I won't try the GNC yet, I really don't crave sugar. I just use it in binges sometimes, but my binges can be anything from nuts to big bowls of porridge.
Thanks for passing by. I hope things work out for you as well. I know eating primally is the best way forward for me, no other way will work for me now and I don't want to try. I feel safe eating like this, I'm just struggling with the mental side of this disease.
Not a problem here! I need to avoid snacking on anything.
Originally Posted by aussiesue
I probably don't qualify to respond here I'm sure as I don't have anorexia or bulemia but I've battled night binges for many years. Uncontrollable ones where I eat things I don't usually even LIKE going from fridge to cupboard to fridge and going from sweet to salty to sweet again. Terrible. So although I'm one of the many non-ED sufferers giving advice, the desperation and bitter shame I've felt might give me an inkling as to what EDers go through.
Primal helps but I've finally made an N-1 discovery. For the first time in weeks the senseless and urgent need to binge came back. I cried a little a little, called a friend to distract me, and my husband went out to get me seltzer (my new crutch). Looking back at the prior few weeks, I realized I'd eaten too few calories for too long And skipped supplements off and on for days. One or both triggered it.
So how might this apply to you? Probably doesn't. You probably have something more complex driving you and perhaps it's some sort of chemical imbalance or misfiring in your neural pathways. But perhaps there are supplements you might want to research. This is obviously taxing on you emotionally. I'm sure you've been trying to figure out what's causing these binges - if it's your body or brain wanting the opioid effect of food then low dose naltrexone cuts those receptors and has helped some people with EDs. Or, perhaps, you are missing a key nutrient your body is unable to absorb properly. I know that a small study found NAC (n-acetylcysteine) helpful with OCD and autism and they were doing a small trial with bulemics...but I don't know the outcome. I recently read that a tryptophan deficiency can cause obsessions and food binges (something about seratonin levels, I can't remember the details).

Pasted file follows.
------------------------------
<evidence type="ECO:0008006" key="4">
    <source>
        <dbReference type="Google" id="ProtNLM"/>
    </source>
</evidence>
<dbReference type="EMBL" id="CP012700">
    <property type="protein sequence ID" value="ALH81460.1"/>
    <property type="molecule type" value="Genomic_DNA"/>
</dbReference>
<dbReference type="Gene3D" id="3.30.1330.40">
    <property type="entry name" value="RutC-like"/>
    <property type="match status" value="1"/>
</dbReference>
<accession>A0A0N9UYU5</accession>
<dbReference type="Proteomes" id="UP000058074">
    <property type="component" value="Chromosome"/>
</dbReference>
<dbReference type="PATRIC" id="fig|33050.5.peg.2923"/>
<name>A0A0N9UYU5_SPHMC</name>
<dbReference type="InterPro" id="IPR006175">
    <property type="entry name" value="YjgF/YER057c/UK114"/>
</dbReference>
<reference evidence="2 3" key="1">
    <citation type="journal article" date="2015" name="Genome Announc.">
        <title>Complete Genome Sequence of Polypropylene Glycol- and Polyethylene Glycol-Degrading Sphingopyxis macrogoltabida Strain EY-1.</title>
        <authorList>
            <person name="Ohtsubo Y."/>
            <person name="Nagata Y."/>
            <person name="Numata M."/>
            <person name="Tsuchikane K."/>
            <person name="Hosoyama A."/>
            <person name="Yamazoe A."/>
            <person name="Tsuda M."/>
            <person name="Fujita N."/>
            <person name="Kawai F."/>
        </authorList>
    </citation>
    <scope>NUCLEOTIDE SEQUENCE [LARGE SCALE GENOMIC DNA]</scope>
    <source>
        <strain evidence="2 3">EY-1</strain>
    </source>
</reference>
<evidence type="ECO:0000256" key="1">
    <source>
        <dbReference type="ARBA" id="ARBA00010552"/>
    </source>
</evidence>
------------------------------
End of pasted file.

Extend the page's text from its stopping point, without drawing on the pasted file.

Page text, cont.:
Before people come on this thread yelling at me for suggesting some supplement might be the answer, I'm merely making this suggestion since you are currently eating good food and sometimes that's not always enough. It just might be something lacking you can take that can help you function properly and feel a little in control. Not forever, just temporary. It's tough being your own private eye trying to figure out what's wrong, but it can help to channel your focus on figuring out what might help. This is a very vague, I know, but it's worth thinking about. If you're deficient in something that's easily and safely supplemented it can be life changing.
I still avoid my kitchen after 8pm even if the dishes weren't done, but I'm feeling so much better now.
Last edited by KerryK; 06-25-2012 at 05:00 AM.
Reason: Typing on a dang phone
As a lifelong secret binge-eater, what i found most helpful was to:
1) change my internal commentary loop.
2) Stop using blame and shame with anything that had to do with food.
I could easily get fixated on a certain food - say, an entire container of frosting - and wouldn't be able to stop obsessing over it until I had consumed so much (usually the whole container) that I was sick and wanting to throw up. Then I'd compensate for this by eating turkey breast and lettuce for a couple of days to 'pay my penance'. For this reason, I never left the range of 120-125lbs, so no one would ever suspect there was ever anything weird going on with me and food.
To change my internal commentary loop, I had to reprogram my brain. For me, this was something like:
See Entenmann's cake in supermarket. Start obsessing over eating the whole thing. Brain goes on loop, saying, 'that looks really good. It will taste so amazing, and you can eat as much as you want, no one will know, c'mon, it will feel so good to be eating that, you can make up for it later, you really want it...' and repeat, even after I've left the store without buying it and have gone home. The loop keeps repeating until I HAVE to go back out and buy the damn cake, because I can't think about anything else all night, or the next day, until I gorge on that cake and get sick. Once the loop starts, it's all over.